Prior research has found that people's desires to change their personality traits predict corresponding subsequent trait growth over time. However, few studies have examined the processes through which people can volitionally change their personality traits. Thus, it remains unclear whether merely desiring change predicts trait growth or whether actively pursuing change is necessary. The present study was a 15-week intensive longitudinal design that tested whether engaging in trait-typical behaviors predicted trait change. Participants provided self-report ratings of their personality traits and were able to freely accept and complete weekly "challenges"-prewritten behavioral goals that would pull their thoughts, feelings, and behaviors in line with their desired traits. Results indicated that merely accepting behavioral challenges did not predict trait changes. Rather, only actually completing challenges (i.e., performing trait-typical behaviors) predicted trait change over time. Thus, merely wanting to change does not appear to be sufficient to evoke trait growth; successfully changing one's personality traits may require actively and successfully implementing behaviors to change oneself.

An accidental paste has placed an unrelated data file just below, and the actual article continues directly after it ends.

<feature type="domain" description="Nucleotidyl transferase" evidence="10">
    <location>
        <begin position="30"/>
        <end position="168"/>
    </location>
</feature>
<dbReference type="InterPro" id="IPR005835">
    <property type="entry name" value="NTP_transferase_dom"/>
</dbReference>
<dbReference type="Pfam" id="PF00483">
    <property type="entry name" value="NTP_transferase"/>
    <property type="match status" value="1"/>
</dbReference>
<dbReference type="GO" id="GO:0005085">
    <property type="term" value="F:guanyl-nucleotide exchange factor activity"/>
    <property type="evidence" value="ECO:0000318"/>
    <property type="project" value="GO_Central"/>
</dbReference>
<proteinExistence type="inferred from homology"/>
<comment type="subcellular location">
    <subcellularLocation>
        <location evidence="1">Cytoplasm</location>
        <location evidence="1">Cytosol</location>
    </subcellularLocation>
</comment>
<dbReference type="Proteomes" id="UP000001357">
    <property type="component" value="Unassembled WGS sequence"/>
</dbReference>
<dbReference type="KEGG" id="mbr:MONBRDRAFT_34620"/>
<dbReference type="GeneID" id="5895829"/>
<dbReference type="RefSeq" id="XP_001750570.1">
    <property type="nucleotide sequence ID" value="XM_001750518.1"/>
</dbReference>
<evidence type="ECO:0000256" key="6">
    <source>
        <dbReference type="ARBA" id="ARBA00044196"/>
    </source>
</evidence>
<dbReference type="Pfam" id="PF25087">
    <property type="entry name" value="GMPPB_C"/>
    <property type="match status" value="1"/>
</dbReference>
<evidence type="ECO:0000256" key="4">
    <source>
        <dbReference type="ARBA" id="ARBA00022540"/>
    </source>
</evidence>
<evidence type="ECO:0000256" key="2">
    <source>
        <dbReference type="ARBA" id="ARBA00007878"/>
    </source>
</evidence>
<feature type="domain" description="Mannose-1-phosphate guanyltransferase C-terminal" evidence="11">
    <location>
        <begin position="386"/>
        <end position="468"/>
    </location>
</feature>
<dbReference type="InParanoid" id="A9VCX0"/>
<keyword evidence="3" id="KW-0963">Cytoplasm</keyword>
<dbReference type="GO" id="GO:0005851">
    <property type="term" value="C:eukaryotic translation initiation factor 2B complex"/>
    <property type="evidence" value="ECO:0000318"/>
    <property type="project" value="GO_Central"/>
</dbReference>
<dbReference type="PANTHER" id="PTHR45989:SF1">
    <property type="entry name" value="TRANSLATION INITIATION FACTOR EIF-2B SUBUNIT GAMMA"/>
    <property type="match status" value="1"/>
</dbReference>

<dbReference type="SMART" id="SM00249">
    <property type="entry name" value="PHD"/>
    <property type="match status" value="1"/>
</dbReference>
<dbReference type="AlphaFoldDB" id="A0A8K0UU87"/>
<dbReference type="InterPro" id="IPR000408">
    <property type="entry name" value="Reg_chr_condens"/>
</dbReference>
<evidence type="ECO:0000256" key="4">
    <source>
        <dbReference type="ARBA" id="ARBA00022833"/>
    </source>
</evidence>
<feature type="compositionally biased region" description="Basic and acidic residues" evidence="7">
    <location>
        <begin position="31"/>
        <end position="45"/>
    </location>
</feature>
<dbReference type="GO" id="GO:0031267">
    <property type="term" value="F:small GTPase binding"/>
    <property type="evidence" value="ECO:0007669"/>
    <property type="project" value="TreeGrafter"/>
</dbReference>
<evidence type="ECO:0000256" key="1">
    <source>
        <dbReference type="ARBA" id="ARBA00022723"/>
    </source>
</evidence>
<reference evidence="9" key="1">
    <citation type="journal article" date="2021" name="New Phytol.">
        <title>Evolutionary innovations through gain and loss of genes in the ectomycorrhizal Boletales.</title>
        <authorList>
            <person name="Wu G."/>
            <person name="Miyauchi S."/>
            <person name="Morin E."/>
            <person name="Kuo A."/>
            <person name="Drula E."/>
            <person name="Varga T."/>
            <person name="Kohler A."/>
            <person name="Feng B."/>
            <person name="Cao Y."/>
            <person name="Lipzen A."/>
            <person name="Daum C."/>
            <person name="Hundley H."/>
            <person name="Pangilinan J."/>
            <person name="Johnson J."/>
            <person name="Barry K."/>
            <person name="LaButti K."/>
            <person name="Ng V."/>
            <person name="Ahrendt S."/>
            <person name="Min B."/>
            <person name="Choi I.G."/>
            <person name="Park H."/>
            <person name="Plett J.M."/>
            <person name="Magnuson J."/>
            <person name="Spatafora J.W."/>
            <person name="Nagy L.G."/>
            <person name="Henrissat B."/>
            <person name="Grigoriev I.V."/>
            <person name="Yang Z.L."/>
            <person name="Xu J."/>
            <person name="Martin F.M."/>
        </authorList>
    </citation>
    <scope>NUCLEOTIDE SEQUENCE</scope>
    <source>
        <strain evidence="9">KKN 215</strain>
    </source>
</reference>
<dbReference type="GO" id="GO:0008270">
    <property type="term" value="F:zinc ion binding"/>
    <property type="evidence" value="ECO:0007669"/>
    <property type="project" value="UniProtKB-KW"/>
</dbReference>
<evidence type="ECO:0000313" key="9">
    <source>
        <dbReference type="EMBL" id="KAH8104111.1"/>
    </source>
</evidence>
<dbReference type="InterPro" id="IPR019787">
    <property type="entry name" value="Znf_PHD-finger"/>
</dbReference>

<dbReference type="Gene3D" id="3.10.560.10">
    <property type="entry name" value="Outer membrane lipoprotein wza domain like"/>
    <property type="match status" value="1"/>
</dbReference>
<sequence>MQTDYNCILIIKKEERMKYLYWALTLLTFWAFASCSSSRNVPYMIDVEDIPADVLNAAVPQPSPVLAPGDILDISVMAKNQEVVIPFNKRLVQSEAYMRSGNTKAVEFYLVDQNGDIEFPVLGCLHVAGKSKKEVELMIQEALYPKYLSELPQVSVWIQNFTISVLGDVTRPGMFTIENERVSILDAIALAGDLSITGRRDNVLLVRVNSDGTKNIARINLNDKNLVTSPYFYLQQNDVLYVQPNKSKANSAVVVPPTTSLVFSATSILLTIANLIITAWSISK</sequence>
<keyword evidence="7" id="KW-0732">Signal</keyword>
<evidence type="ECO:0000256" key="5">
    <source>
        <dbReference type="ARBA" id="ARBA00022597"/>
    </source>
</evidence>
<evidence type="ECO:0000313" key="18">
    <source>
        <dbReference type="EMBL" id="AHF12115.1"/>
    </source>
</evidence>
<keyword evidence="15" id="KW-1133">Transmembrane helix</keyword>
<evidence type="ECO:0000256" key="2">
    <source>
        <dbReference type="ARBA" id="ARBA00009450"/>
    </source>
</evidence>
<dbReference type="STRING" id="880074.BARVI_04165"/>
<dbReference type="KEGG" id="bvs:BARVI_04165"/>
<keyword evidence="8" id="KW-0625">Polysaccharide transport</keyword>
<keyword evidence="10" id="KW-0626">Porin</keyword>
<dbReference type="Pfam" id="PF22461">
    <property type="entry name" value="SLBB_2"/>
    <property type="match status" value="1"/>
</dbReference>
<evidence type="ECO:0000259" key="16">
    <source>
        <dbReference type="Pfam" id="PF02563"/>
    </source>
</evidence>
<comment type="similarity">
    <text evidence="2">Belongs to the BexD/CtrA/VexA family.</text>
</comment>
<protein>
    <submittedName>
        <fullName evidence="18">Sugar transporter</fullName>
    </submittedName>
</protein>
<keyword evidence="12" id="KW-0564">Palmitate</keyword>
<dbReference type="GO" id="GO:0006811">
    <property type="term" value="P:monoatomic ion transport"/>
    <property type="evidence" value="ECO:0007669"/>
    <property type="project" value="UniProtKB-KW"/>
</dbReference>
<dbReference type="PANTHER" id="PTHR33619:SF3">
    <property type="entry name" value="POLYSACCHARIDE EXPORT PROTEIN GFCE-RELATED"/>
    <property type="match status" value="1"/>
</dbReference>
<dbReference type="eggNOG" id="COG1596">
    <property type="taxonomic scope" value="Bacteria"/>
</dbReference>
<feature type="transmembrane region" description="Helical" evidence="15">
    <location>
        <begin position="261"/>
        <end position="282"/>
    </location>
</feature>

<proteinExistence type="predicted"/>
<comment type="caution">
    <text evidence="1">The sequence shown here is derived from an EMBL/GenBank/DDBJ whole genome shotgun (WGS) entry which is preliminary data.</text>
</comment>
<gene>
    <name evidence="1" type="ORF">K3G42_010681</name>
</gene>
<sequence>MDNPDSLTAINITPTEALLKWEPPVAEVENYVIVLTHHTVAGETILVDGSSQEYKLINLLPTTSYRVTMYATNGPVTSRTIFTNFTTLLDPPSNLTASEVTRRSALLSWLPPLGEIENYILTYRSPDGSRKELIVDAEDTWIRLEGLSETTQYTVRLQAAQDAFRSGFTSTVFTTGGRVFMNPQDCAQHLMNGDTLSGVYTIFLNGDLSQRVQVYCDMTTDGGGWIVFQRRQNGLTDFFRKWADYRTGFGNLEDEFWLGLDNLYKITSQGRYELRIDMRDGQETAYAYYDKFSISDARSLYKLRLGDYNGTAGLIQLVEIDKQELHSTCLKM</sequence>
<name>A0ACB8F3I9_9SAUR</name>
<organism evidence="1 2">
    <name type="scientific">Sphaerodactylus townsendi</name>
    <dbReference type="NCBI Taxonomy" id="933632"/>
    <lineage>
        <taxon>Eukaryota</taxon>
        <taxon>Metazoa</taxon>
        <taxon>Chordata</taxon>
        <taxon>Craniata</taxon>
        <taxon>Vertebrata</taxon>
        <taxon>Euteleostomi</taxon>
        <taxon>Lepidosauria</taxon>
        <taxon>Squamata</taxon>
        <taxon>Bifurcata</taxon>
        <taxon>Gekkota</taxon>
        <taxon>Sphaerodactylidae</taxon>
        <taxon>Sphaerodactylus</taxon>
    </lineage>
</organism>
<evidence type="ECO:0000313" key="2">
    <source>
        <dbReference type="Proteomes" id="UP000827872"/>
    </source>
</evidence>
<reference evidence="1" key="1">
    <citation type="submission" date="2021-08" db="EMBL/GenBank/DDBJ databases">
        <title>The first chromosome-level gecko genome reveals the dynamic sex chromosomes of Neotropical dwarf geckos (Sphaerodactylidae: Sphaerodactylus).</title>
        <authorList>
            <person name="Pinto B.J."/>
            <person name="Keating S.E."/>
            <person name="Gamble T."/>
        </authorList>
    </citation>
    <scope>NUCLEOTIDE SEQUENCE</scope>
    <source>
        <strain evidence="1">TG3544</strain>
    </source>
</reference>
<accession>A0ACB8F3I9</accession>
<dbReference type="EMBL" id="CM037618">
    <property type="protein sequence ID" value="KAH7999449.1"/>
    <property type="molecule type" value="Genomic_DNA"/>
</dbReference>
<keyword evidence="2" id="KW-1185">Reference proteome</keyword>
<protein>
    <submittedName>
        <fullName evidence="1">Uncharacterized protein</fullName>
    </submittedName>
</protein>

- Adult personality development
- Trait change goals
- Volitional personality change
ASJC Scopus subject areas
- Social Psychology
- Sociology and Political Science